Archive for the ‘Stan’s Harley Davidson’ Category

July 22, 2010 Run to Tito's Tacos in MedinaRoad Captain Ken Goepfert did a wonderful job planning the run!

When I was 17, I took my bike out to shoot the curves and run the back roads with no particular plans. Today there are kids, meetings, schedules, deadlines. A former pastor of mine called it the “Tyranny of the Urgent.” Now, if I have a few extra minutes, I might take North Byron Road over to Elba and come down 98 to Stan’s, and congratulate myself for getting off the beaten path.

IMG00367-20100722-1814We met up at Stan’s HD on Thursday, the 22nd of July. Ken led us out  of the lot, up through Elba and then west. He was taking so many back roads that once we got west of Oakfield, I was lost.

Then Ken stopped in the middle of nowhere, across from a flower nursery. I figured something was wrong, as he pulled off the asphalt and onto the gravel shoulder. Ken made his way back, talking to each rider in turn. He started off telling me that the fellow who owns the place is a Corrections Officer, and grows day lilies. Ken elaborated that one could  browse the lilies by type, like

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a living catalog, and select the varieties desired. I was waiting for him to explain the problem, why we stopped, but soon realized it was to view the flowers. Then I thought of my wife—she’d love the place. So my next question was: “Where are we?” Turns out it was Knowlesville Road. Rings a bell—I knew I’d driven by that before.

We continued on, and came to Culvert Road, under the Erie Canal. The tunnel was cool, and we all tooted going through—the little beeps of the metrics overpowered by the horns of the Harleys.

I was really getting into the ride. We weren’t just making time to a destination, we were enjoying the trip to get there. Culvert RoadWhen Ken explained that this was the ONLY road under the Canal, it hit me that I’ve lived here 22 years, and never knew of it. One last stop before the taco stand clinched it. “The church in the middle of the road” is on the south side of 31, going into Medina. The old church was in the right of way of a newer road, but rather than destroy a historic landmark, the road splits at “Y” at the south end of the building, into two one-way lanes on either side of the  building. In effect, the church is in the median. How many times I’d driven by and never noticed.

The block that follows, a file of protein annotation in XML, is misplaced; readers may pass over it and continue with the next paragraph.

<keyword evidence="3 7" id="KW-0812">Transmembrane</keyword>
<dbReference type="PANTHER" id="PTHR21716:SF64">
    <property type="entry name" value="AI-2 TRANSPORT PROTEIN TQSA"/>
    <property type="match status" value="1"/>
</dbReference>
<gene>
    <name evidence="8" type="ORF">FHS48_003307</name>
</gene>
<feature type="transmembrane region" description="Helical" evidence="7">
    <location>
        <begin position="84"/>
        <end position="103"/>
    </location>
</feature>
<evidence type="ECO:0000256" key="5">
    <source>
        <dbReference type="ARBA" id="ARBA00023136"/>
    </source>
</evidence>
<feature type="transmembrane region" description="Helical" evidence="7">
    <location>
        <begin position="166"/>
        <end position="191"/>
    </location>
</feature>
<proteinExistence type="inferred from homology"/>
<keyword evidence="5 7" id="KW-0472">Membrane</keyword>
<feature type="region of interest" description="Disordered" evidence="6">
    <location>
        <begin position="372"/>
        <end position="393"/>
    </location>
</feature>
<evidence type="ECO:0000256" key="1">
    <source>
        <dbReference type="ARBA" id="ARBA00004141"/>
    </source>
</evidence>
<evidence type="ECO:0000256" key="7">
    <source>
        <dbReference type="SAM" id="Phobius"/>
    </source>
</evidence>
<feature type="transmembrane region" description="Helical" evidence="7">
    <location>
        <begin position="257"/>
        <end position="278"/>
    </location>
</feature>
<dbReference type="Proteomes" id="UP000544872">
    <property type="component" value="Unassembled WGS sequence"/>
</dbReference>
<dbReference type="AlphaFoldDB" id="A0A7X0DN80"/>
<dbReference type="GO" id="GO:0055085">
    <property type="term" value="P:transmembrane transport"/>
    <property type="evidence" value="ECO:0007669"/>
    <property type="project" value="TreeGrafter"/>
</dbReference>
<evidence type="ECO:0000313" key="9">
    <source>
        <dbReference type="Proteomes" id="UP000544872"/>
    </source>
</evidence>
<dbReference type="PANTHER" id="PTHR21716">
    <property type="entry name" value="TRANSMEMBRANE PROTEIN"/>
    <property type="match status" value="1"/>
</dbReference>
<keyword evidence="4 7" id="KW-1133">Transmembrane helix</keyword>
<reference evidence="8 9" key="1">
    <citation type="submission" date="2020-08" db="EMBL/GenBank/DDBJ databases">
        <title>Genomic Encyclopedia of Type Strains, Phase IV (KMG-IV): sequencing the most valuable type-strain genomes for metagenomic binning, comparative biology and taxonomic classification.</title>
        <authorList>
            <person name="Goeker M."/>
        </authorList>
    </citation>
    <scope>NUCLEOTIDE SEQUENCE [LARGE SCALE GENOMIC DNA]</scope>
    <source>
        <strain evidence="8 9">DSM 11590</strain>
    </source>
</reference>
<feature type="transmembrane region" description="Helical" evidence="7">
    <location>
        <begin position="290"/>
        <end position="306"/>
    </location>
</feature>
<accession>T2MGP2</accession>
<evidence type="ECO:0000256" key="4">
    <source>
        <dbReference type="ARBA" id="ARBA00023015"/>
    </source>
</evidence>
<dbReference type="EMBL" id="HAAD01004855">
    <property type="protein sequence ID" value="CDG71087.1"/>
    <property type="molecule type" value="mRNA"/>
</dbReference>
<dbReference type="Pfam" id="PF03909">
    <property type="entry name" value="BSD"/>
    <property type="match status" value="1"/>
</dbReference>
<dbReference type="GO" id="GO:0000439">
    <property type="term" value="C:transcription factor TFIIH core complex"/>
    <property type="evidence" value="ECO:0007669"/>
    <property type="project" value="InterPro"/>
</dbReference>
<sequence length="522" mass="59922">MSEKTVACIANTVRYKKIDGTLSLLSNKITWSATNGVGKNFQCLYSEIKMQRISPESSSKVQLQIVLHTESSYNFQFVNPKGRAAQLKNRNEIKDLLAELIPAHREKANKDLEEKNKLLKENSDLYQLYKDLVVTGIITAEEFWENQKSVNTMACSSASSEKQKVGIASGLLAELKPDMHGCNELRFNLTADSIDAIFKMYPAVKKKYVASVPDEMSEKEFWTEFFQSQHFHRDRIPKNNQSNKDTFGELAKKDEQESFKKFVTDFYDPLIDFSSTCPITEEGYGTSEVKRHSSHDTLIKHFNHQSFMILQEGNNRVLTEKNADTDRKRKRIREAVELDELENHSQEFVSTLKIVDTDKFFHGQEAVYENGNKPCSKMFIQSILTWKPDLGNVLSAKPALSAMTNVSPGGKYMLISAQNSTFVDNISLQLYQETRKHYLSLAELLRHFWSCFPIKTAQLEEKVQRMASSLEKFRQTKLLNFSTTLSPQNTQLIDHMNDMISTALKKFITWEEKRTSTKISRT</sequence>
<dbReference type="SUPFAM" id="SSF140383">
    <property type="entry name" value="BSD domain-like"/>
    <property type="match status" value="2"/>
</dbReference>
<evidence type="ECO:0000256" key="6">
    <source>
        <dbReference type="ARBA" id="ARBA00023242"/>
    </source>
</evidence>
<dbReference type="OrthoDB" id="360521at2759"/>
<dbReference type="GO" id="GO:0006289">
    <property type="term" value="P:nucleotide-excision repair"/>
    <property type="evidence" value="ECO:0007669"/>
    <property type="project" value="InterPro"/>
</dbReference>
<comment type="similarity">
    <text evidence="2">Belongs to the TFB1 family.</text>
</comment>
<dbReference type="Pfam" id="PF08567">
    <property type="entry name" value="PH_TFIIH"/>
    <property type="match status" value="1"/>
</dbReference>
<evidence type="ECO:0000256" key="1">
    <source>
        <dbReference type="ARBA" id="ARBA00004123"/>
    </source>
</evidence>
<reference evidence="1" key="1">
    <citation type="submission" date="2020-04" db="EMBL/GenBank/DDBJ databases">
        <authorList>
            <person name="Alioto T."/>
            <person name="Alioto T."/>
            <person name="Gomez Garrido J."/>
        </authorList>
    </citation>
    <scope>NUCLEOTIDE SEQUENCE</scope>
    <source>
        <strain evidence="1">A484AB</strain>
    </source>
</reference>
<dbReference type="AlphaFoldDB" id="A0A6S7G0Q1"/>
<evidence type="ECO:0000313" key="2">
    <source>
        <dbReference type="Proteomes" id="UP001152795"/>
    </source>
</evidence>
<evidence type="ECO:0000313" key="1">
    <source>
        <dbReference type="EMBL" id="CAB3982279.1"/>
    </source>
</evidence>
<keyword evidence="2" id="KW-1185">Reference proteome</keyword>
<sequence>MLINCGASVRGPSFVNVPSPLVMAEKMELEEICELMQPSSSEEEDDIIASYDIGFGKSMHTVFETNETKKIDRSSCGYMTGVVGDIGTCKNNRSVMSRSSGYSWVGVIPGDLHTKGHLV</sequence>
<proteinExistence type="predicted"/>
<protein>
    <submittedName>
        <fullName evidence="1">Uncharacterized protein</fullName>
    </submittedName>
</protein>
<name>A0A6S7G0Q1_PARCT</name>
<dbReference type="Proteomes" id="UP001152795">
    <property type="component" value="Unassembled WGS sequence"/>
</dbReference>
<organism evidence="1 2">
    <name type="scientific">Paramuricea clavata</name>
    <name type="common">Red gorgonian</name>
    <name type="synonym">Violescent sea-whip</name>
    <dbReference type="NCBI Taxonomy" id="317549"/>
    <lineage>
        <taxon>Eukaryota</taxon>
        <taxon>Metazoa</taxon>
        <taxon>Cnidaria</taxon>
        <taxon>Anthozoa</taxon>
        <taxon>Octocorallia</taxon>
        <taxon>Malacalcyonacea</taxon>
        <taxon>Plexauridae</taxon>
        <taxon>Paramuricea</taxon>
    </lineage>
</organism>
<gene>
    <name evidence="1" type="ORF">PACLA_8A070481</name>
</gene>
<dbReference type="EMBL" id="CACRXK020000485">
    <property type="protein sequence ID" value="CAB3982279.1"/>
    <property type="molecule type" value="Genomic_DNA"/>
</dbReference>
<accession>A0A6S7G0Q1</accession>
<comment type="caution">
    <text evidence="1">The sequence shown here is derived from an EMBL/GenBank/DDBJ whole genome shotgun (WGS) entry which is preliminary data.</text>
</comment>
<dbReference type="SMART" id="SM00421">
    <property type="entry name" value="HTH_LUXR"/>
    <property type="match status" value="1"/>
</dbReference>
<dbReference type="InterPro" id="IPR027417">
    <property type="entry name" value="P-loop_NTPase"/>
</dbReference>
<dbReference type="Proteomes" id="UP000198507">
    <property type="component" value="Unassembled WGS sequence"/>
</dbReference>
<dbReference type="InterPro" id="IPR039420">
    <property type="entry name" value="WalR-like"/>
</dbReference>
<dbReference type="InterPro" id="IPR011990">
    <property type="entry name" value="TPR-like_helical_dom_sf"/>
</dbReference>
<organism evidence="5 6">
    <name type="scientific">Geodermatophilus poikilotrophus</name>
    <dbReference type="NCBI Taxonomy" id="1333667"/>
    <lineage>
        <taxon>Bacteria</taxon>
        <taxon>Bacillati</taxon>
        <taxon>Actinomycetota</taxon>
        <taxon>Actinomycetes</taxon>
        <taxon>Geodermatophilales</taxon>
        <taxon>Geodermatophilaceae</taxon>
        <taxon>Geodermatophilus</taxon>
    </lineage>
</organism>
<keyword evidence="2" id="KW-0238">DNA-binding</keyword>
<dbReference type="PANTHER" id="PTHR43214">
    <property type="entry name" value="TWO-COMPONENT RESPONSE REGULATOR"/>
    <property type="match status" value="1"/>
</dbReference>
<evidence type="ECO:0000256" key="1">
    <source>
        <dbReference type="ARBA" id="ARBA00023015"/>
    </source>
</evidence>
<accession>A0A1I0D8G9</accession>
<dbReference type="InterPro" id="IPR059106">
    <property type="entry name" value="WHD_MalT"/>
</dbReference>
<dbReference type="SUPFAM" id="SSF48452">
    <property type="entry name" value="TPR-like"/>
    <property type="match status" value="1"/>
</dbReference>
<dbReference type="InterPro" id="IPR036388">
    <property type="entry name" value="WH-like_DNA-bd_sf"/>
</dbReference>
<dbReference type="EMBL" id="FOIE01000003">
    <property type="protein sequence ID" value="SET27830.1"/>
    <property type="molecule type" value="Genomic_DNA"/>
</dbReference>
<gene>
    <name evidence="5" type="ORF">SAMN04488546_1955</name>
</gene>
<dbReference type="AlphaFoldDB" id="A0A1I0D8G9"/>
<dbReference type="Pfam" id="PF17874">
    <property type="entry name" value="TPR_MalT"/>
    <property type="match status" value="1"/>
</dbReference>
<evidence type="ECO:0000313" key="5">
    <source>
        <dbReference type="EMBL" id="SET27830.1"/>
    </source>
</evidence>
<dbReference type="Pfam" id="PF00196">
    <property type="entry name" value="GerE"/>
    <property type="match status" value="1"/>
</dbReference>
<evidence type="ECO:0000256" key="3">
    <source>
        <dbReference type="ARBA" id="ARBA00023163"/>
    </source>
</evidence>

Medina, Slowing down for a night to fellowship and take in the sights truly blessed my spirit. The food was good too. Tito’s Tacos is located on Route 31A, just east of Medina. During the summer they host cruise-ins for bikes and classic cars.

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What a difference three days can make. (Parse that for a second, eh?) On Tuesday, Holly and I took a short run down to Bergen. The weather was sub-45 and windy, pardon my French, but il fait froid.

Tonight was in the high 60s and the last day of a sale at Stan’s. Having discovered a hole in the seat of my riding jeans, it was time for

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a run on the Fatboy. What a beautiful ride in the late afternoon sun! I love this time of the spring, when the leaves are still forming.

The hues fascinate me. In summer, the leaves are all the same shade of green, and the grasses turning from deep green to brown. Now the leaves range from lemon yellow to yellow green to deep green. The sunlight hits the tree-tops and the colors seem to dance like an impressionist landscape.

The green fields are variegated with blazing yellows—mustard, dandelion—and the light umber of broken sod, like strokes of a palette knife across the canvas.

You can see it from a steel cage, but on a bike you sense it. The air is fresh and alive with smells of new growth, manure, fresh sod, and blossoms. The air passing over the skin is moist but warm, not hot and sticky like summer and not clammy and raw like late autumn. The solstice is still six weeks away, so the air is not as turbulent as it gets when the sun bakes the asphalt and the tar snakes ooze forth. One glides through the air, like through the water in a swimming pool. In another month or so, it will hit like waves and tides on the beach, pulling this way, pushing that.

Today as I was cruising home from the CMA Pig Roast at Stan’s, I was thinking that I have lived in this area for nearly 22 years. Over that time, I’ve gotten habituated to taking certain roads to get from hither to yon.

So many roads I’ve passed by. Maybe that comes from driving a steel cage to work for too many years. I don’t get in a car just to drive, but with a goal of getting from A to B, thinking of what I have to do, where I have to be next.

I came upon a road I had driven past several times before, and decided to see where it led. Forget the Google Maps and GPS (I used  to get around just fine without them).

You might think this is a Robert Frost style metaphor A view from the top of the "Million Dollar Highway," San Juan Mountains, Coloradofor some deeper meaning about life. Some roads lead to wonderful discoveries. All I encountered this day was the smell of manure and a few people mowing lawns. At the end of the road, I found I had backtracked, ending up on the same path I always drive to get hither from yon.

Nevertheless, I found it a welcome reminder that taking a break from routine can be like  a breath of fresh air. For a few miles,  I drove for the sake of driving, and I enjoyed the ride.